"Sometimes you can't think about things; you just have to jump in, feet first."

I was mad in that way that devolves into tears, which only makes you angrier because the tears betray the fury you want to communicate, and this frustration mixed with the inciting anger makes you cry more. I sulked, and my mom and godmother chastised me for not appreciating the lesson imparted. When they became lost in conversation, I sat quietly on the pool steps and practiced putting my face under the surface. Lips first, then nose, then eyes. I've been swimming underwater ever since.


By Nora Hill

When I was eight years old, my mama went to Atlanta for four days. I gave her my journal to take with her and write in every night, so that when she got back I'd know what she'd been doing and thinking. That's the first time I remember being at home when she wasn't. When we were little, she was the one who took my brother and I camping in Maine, brought us to visit relatives in Pennsylvania, drove us twelve hours to Toronto to see our cousins. Dad got two weeks of vacation a year; as a teacher, she got the whole summer. And so when Mom went away, we were with her.

When my mother goes away for the weekend, the rhythms change. There's coffee left in the press at the end of the day, since I'm the only one drinking it. At dinner, there's a hesitation before I remember that it's up to me to say grace. Small things, to be sure - but they cause a slight disturbance in the force, a difference in the way home feels.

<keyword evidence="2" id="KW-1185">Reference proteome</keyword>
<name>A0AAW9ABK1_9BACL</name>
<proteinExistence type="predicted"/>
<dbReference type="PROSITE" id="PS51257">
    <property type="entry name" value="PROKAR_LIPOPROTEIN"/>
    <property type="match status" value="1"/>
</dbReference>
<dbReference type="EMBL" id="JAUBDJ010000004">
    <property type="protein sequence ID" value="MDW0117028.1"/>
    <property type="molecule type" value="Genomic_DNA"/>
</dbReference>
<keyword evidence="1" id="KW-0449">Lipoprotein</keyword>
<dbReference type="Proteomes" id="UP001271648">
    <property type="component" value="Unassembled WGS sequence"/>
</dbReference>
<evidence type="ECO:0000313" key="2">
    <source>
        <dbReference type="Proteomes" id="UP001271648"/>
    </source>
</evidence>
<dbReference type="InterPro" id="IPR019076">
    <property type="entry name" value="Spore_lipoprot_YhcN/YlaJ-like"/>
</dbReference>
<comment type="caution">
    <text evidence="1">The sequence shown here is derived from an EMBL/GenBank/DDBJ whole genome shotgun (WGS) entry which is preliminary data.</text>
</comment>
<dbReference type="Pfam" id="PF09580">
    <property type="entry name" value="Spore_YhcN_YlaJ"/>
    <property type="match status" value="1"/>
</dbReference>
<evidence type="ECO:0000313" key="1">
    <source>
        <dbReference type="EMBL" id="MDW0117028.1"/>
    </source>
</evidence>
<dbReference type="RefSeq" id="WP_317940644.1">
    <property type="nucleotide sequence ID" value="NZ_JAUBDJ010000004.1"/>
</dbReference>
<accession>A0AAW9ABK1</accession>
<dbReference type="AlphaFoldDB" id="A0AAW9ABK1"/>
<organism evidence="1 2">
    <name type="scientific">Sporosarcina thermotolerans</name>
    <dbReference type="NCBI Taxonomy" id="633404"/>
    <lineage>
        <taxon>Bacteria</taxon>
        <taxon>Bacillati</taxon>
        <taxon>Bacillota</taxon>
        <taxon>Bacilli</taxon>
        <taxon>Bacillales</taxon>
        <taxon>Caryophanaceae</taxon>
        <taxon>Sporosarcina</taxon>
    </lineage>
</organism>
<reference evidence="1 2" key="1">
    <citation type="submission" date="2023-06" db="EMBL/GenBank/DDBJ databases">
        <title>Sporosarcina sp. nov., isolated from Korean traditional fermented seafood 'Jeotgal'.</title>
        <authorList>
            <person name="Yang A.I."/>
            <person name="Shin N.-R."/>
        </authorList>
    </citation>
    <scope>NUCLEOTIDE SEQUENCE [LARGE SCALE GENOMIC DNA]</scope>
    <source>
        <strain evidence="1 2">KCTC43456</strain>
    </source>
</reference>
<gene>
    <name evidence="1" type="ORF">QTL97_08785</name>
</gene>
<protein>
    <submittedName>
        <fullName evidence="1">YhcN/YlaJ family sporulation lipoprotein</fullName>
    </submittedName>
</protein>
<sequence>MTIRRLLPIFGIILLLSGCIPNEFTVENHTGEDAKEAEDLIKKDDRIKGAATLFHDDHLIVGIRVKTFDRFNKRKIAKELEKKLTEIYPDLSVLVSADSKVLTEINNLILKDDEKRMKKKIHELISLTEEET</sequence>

With a weekend trip, the difference is negligible; my mom comes back after three days, and we slide back into the rhythms of home. But my family has reached an age of change, when 'home' is being redefined for all of us. Three years ago, my brother went off to college. For the first weeks after he moved out, the house felt empty - until my parents and I adjusted our habits around his absence. When he comes home each summer, we must adjust again, imperceptibly shifting to make room for him in our daily lives.

A year from now, I'll be preparing to head off to college myself. Chief among the myriad worries about that huge step is the fear of leaving home. I have lived in this house since I was four; I know the precise creak made by every step of the staircase and the every crack in my bedroom ceiling. But I'm realising it's not the house I'll miss, it's the way I live in it. What makes it home isn't the kitchen table — it's knowing where to sit. It's not the food — it's making and eating meals with my family. Home is as much about the people I share it with as it is about the place. The habits we share, our rhythms of interaction, are what makes the place we live become our home.

Always Move Forward

I learned a valuable adult lesson last week: you can’t go back. When I left Chicago for good, I didn’t have any kids, just a dog. And now, four years later, I’m married with two boys (and the dog still too). I used to play the ‘What If?’ game. Basically, ‘What If’ I had never left Chicago, would I be better off? Who would I be? What if I hadn't gotten pregnant, or married?  I have realized that this is a pointless game. You can never go back, and furthermore, you wouldn’t want to. I see that the person I was then and the person I am now are completely different. I can see this even more while staying in my hometown. The last time I was here, ten years ago, I was just a reckless teenager desperate to leave my small town. Now, I’m a mom and that small town doesn’t look so bad, in fact parts of it are downright charming. It sure doesn't feel boring anymore. I read this fascinating article the other week about identity and sense of self. It describes this phenomenon that people can see how much they have changed; we no longer listen to the same music, we changed our major or job, etc, but they just cannot envision how they will change in the future. We still think we will be the same. Even though we can see past change, we are incapable of picturing future change.